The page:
UN: HR Council holds debate with new Independent Expert on cultural rights
The new Independent Expert in the field of cultural rights, Ms Farida Shaheed, presented her first report to the Human Rights Council on Monday 31 May 2010. The presentation was followed by an interactive dialogue with the Independent Expert, which took place in the morning of 1 June. The report presents the Independent Expert's preliminary views on the conceptual and legal framework of the mandate on cultural rights and the priority issues she plans to focus on in the future. Ms Shaheed stated that at the heart of this new mandate is the relationship between cultural rights, cultural diversity, and the universality of human rights. The Independent Expert detailed the way in which cultural rights can enrich our understanding of the universality of human rights. She was clear in her statement that cultural diversity is not synonymous with cultural relativism. However, in the course of the dialogue, there were some visible tensions between the concepts of universality of human rights and cultural rights. In particular, Bangladesh and Pakistan (on behalf of the OIC) seemed to suggest that cultural diversity should take precedence over the universality of human rights, with Bangladesh warning against making value judgements about cultural practices.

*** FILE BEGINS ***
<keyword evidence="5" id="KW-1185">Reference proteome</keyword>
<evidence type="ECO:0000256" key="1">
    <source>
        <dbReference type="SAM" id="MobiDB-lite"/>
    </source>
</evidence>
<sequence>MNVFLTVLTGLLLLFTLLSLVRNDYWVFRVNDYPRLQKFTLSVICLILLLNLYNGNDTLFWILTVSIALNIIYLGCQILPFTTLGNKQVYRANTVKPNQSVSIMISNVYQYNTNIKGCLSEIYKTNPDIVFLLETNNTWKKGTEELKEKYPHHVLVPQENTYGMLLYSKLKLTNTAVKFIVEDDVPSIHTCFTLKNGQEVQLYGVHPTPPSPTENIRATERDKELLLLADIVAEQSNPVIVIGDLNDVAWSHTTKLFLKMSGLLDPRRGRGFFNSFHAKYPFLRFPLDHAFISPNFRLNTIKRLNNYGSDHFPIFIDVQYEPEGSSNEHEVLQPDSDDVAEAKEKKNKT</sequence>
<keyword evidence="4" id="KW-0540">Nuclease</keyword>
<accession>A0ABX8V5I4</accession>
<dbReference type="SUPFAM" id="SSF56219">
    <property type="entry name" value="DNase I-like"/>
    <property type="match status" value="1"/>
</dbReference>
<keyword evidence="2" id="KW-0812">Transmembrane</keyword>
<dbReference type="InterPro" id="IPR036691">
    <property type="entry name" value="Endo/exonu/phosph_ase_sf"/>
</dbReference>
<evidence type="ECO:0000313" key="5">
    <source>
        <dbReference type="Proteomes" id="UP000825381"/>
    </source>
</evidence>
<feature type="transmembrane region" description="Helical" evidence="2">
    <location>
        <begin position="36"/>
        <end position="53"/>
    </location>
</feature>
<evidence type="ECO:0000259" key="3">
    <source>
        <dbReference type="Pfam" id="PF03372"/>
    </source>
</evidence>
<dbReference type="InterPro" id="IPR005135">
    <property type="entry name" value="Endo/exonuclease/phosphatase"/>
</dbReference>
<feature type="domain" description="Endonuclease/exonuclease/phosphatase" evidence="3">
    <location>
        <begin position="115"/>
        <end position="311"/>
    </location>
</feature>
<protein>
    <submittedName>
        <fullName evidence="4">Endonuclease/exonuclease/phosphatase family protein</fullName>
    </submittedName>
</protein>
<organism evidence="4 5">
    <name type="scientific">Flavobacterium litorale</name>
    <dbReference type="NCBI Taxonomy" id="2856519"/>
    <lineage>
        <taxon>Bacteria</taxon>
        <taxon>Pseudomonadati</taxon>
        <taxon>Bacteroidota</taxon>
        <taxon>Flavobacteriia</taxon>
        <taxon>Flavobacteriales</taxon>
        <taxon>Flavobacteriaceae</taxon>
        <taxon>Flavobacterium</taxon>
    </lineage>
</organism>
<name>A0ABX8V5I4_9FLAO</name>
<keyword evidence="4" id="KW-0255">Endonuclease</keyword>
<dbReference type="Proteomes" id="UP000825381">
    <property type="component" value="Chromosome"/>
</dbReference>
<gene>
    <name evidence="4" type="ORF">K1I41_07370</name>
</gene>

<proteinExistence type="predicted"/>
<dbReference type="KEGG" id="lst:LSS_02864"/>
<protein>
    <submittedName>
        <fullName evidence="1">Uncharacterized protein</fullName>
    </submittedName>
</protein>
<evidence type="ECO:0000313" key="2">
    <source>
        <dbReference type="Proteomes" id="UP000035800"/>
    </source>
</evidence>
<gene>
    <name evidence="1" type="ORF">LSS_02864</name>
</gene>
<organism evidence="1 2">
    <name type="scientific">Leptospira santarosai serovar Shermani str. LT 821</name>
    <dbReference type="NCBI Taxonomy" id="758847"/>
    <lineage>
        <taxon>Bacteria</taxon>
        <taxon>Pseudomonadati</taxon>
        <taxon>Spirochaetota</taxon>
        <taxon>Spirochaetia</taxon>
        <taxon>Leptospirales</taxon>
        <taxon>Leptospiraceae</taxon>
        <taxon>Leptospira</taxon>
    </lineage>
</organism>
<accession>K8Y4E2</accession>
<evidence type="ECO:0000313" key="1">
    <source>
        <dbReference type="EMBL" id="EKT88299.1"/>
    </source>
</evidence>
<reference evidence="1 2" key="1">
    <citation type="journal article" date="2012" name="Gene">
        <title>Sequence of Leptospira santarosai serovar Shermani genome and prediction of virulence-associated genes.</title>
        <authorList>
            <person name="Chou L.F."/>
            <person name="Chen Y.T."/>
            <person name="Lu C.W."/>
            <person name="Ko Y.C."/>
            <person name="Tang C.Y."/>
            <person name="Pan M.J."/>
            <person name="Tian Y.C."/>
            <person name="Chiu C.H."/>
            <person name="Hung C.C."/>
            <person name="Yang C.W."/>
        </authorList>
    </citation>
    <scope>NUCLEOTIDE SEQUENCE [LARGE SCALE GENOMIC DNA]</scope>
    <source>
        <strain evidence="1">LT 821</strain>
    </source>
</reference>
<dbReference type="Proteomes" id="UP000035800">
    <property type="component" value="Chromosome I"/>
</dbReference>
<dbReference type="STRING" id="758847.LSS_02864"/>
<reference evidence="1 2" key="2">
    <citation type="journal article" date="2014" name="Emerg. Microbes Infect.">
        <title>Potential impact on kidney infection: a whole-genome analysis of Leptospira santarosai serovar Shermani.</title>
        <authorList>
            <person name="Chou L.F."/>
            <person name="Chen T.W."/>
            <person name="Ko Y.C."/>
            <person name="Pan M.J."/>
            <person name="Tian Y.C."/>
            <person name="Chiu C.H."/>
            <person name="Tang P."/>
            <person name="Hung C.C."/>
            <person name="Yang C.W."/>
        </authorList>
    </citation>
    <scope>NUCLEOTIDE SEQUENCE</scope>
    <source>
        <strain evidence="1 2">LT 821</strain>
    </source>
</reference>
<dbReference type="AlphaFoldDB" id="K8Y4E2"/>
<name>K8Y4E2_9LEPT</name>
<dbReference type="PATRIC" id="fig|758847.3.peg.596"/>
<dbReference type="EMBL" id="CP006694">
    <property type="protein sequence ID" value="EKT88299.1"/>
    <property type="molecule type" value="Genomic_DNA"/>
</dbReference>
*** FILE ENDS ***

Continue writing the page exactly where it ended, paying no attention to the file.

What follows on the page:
There was also disagreement over the idea of cultural rights as collective or group rights, with the US and Canada clearly stating that they did not agree that human rights could be collective.
Some States, including Algeria and Azerbaijan, took the opportunity to talk of the destruction of culture in conflict zones or in occupied territories. A coalition of Iraqi NGOs strongly condemned the actions of the US in Iraq in terms of the destruction of historic cultural artefacts.
In her closing statement, Ms Shaheed particularly emphasised the need for inter-cultural dialogue (as requested by some States including Bangladesh and Iran) in the performance of her duties, but that this would depend on the availability of resources. Ms Shaheed reiterated her paradigm of culture as a dynamic and constantly evolving process. She further argued that her experience had taught her that harmful customs are often learned habits and are susceptible to rapid change when the necessary space is provided. This approach is likely to bring her into conflict with States such as Bangladesh, who specifically stated there is 'no such thing as good or bad culture'.